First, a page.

Medical Professional Publications

Mathematical Model Shines Light on Immune Cell Communication

(From the August 2017 issue of Research Now)

Natural killer (NK) cells are a key part of the innate immune system, activating to destroy virally infected cells or tumor cells detected in the body. While researchers know how NK cells identify foreign cells, some aspects of NK cellular communication are still unknown. Because of the large number of molecules and proteins interacting with NK cells, which are unique to each individual, it is nearly impossible to determine how NK cells activate simply by looking at samples.

A recent study published in Science Signaling investigated the relationship between two components of the immune response. By constructing a mathematical computer model and using blood samples to determine its accuracy, the research team found out how NK cells can be activated and how the two immune components – a signaling molecule called IL-2 and a receptor on the surface of NK cells called NKG2D – do not physically interact but communicate through signaling inside the NK cell.

“The immune system is so complex that we cannot gain insight into how it works without modeling,” says Jayajit Das, PhD, a faculty member of the Battelle Center for Mathematical Medicinein The Research Institute at Nationwide Children’s Hospital and senior author of the study. “By using the model, we can run trials to try out different ways we think IL-2 signaling molecules and NKG2D surface receptors communicate. Then, based on our available data, we can give an accurate model of this communication and mechanistically understand it.”

Dr. Das created the mathematical model of NK cells as part of the larger research effort conducted at Dr. Lewis Lanier’s laboratory at the University of California, San Francisco. With the assistance of a technique developed at Stanford University, it is now possible to analyze up to 40 proteins at once and observe NK cell interactions at the cell-to-cell level. This gave Dr. Das enough information to build a mathematical model to characterize part of a process as complex as NK cell signaling and activation. It was determined that IL-2 allowed NKG2D to stimulate a strong NK cell activation to destroy infected target cells, despite no direct contact of the signaling molecule, IL-2 and the surface receptor, NKG2D. Essentially, IL-2 indirectly turned the beginning of the immune response ‘on’.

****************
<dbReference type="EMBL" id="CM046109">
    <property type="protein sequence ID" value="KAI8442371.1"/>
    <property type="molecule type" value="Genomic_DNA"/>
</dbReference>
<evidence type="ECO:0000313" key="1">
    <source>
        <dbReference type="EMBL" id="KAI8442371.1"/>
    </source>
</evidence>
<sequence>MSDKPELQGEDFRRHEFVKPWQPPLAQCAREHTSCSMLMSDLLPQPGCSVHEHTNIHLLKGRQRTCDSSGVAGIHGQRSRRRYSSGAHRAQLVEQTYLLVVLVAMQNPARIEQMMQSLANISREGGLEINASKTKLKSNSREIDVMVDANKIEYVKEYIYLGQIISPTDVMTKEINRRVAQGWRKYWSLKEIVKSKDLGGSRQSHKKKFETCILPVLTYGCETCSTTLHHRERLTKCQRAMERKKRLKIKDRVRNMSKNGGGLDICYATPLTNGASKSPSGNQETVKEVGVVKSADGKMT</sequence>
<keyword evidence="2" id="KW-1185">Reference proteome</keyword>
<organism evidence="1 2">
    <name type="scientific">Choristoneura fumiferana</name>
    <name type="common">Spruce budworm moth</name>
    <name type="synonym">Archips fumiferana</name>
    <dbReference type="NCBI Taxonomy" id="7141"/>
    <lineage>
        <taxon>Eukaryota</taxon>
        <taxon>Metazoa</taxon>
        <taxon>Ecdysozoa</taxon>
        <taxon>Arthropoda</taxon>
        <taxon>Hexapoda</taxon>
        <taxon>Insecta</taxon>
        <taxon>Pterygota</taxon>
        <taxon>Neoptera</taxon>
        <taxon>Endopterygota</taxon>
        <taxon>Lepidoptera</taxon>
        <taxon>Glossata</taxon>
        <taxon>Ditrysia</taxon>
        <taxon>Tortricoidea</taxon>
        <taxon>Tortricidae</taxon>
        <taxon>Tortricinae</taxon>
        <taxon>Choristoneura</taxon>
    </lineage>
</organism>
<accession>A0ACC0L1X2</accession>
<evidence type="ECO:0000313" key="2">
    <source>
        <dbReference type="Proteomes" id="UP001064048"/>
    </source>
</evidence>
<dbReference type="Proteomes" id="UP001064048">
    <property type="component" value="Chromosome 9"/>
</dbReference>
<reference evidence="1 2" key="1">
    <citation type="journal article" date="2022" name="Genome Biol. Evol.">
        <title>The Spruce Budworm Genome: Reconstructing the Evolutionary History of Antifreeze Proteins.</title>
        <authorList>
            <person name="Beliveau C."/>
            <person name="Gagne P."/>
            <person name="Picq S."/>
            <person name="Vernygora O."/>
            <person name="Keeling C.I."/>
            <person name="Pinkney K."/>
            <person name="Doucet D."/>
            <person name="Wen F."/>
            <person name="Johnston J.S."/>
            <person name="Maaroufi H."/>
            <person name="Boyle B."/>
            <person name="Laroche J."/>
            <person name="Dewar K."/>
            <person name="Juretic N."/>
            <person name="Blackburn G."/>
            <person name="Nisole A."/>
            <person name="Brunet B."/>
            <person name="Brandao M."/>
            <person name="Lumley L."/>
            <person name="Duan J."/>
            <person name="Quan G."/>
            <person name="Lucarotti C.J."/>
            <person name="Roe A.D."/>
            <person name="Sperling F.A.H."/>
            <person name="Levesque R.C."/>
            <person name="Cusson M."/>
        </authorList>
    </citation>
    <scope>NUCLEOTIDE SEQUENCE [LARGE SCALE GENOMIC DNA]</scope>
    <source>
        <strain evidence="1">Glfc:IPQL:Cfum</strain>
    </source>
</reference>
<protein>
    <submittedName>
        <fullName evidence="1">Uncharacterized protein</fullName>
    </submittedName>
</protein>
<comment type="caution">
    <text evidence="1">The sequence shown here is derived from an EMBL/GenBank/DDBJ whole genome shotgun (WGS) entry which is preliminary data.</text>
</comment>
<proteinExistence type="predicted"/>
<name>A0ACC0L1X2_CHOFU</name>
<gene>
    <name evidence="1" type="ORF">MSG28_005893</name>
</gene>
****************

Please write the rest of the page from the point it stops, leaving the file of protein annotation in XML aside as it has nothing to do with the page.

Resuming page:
“The synergy between these two pathways is clinically important and could eventually lead to medications that help activate natural killer cells to destroy targets such as cancer or infectious diseases,” adds Dr. Das. “But in order to do that, we needed to mechanistically understand that synergy, which was only possible by combining large data sets and advanced computational analysis.”

Mukherjee, S, Jensen H, Stewart W, Stewart D, Ray W, Chen S, Nolan G, Lanier L, Das J. In silico modeling identifies CD45 as a regulator of IL-2 synergy in the NKG2D-mediated activation of immature human NK cells. Science Signaling. 27 Jun 2017

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